Top IDF W. Bank Court: Must enforce punitive damages against murderers
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Top IDF W. Bank Court: Must enforce punitive damages against murderers

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The top IDF West Bank Appeals Court has called on the IDF West Bank commander and the Israeli government to find a way to enforce its punitive-damages rulings against Palestinian terrorist murderers.

In a ruling handed down on Tuesday and being reported by The Jerusalem Post for the first time now, IDF West Bank Court President Col. Netanel Benishu as well as Judges Lt.-Col. Ronen Atzmon and Lt.-Col. Yair Tirosh also said that punitive damages for terrorist murders could be unlimited.

Their ruling came after the lower Judea Military Court in July 2019 limited the damages for the family of murdered Duvdevan commando St.-Sgt. Ronen Lubarsky to NIS 258,000.

In contrast, the top appeals court granted Lubarsky’s family NIS 1,500,000 in punitive damages.

Ronen Lubarsky Z”L (credit: IDF SPOKESPERSON’S UNIT)

Much of the court decision delved into the history and purpose of damages laws in criminal proceedings in Israeli civilian courts versus the IDF West Bank Courts that deal with the Palestinians.

Although the lower court had said the absence of a ceiling for damages in legislation governing the West Bank was an oversight by the legislator, the top court disagreed.

According to Benishu and his panel, the legislator left out any ceiling for damages, partially taking into account the difficulty of using civil wrongful death damages proceedings against Palestinians, whereas such a process is easier in Israel.

But Benishu went further than declaring there was no ceiling for damages.

In fact, a number of lower courts over the last several years have been granting punitive damages awards in murder cases worth millions of shekels.

However, Benishu lamented that almost nothing has been collected from these awards most of the time.

He said the IDF West Bank commander, who is also the commander for the Home Front, with support from the Israeli civilian government, should pass legislation to establish tactics and mechanisms for collecting these damages.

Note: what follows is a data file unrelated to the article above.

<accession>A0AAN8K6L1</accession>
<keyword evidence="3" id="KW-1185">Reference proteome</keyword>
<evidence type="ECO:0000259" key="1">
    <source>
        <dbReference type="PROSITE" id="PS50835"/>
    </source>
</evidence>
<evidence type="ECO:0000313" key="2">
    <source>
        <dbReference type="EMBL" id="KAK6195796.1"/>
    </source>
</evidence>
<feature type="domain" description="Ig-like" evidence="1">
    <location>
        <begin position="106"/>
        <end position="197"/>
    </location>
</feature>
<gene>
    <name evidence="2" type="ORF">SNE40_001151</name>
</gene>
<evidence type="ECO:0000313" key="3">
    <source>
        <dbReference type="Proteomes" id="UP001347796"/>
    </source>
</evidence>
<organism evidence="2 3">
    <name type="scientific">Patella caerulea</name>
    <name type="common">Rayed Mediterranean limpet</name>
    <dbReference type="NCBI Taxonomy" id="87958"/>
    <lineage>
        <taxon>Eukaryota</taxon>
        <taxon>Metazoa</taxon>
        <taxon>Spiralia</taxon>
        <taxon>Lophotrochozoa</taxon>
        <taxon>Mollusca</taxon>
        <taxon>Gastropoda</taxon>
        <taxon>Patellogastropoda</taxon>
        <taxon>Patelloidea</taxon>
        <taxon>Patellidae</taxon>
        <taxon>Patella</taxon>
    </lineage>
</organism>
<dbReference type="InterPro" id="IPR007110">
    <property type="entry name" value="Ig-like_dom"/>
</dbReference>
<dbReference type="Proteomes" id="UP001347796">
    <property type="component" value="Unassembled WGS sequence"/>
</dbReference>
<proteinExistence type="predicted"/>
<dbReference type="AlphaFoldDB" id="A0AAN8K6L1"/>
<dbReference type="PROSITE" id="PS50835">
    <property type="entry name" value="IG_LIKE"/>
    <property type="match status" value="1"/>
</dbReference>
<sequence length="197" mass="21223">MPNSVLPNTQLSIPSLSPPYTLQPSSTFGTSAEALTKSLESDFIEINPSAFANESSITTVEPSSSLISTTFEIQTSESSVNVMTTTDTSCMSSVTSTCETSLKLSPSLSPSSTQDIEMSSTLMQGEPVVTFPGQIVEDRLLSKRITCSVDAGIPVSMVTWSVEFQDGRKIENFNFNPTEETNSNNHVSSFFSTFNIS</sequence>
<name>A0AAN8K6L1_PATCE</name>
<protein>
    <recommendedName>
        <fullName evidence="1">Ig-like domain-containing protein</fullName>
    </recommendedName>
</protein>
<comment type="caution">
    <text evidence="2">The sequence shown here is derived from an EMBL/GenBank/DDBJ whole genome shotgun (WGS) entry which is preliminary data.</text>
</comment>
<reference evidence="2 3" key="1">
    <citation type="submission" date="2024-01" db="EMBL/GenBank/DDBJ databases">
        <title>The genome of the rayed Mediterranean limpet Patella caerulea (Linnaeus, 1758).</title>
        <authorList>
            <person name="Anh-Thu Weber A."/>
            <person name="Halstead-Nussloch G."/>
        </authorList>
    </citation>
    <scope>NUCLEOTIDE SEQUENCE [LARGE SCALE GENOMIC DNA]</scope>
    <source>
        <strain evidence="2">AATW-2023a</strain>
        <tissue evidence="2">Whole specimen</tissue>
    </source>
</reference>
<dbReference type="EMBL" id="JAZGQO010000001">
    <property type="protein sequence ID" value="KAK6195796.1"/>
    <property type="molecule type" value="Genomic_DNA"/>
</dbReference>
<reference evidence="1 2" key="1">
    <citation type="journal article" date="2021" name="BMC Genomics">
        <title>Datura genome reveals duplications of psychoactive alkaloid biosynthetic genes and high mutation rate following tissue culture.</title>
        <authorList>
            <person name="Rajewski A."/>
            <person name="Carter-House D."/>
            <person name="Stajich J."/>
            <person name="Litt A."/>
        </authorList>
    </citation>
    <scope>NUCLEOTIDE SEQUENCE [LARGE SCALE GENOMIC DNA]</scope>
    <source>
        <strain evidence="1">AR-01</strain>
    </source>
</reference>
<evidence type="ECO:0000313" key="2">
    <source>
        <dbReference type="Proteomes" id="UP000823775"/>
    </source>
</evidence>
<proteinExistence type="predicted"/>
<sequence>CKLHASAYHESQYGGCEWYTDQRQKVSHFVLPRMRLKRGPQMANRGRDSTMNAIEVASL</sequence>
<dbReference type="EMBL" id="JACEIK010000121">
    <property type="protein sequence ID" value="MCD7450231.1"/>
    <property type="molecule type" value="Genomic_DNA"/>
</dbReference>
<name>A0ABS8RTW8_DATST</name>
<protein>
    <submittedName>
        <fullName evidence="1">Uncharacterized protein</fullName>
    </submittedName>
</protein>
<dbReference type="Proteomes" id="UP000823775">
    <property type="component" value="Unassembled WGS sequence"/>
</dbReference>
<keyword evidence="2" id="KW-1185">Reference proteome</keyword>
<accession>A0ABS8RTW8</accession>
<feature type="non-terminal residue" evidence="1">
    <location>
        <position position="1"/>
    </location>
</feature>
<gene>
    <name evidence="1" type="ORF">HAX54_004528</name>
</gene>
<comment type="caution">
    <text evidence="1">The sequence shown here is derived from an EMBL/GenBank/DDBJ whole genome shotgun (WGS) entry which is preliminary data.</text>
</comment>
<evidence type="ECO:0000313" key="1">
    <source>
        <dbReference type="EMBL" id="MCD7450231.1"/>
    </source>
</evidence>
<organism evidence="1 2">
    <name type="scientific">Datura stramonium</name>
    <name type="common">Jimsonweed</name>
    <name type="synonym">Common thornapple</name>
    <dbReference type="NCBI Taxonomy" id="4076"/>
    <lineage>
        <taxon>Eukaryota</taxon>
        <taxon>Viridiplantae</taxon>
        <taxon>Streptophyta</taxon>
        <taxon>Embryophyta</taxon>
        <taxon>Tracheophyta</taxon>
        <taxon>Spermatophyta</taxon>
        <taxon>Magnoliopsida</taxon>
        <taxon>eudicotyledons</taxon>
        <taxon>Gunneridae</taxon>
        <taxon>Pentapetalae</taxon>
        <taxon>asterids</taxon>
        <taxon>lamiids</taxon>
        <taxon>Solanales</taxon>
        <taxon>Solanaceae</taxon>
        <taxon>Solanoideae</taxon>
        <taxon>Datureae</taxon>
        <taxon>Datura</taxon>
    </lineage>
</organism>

In lieu of such a mechanism, Benishu warned that the IDF and the government leave the courts looking inept and as if their rulings are meaningless.

Yet, the problem Benishu is highlighted is not entirely unique to the West Bank.

Even in cases where Israeli civilians have won civil court judgments directly against the Palestinian Authority, there are a very limited number of cases where there was any real way to collect.

This issue is compounded by the fact that most Palestinians do not have the economic means to pay significant damages.

On top of that, there have been contrary rulings in Israel about whether poor persons should be assessed damages in addition to their jail terms (the court said no) versus whether civil damages should be set based on a defendant’s economic worth or the damage they caused (the court said the damage they caused should be decisive.)

The NIS 1,500,000 was still far less than the family and their lawyer former IDF West Bank Chief Prosecutor Lt.-Col. Maurice Hirsch sought.

The convicted murderer, Islam Nagi, killed Lubarsky in May 2018.

Lubarsky was seriously wounded when a marble slab was dropped on his head during an operation to arrest a terrorist cell in Ramallah involved in recent shooting attacks.

An IDF official stated after the May 2018 incident that Lubarsky was wearing full protective gear and standing close to one of the homes in the refugee camp in Ramallah, and that his helmet was “destroyed” after he was initially hit by the slab, which was thrown from a third-story rooftop.

The soldier, who was part of the operation’s covering force, received initial emergency medical attention in the field.

Transferred to intensive care at Hadassah University Medical Center in Jerusalem’s Ein Kerem, he succumbed to his wounds and died two days later.

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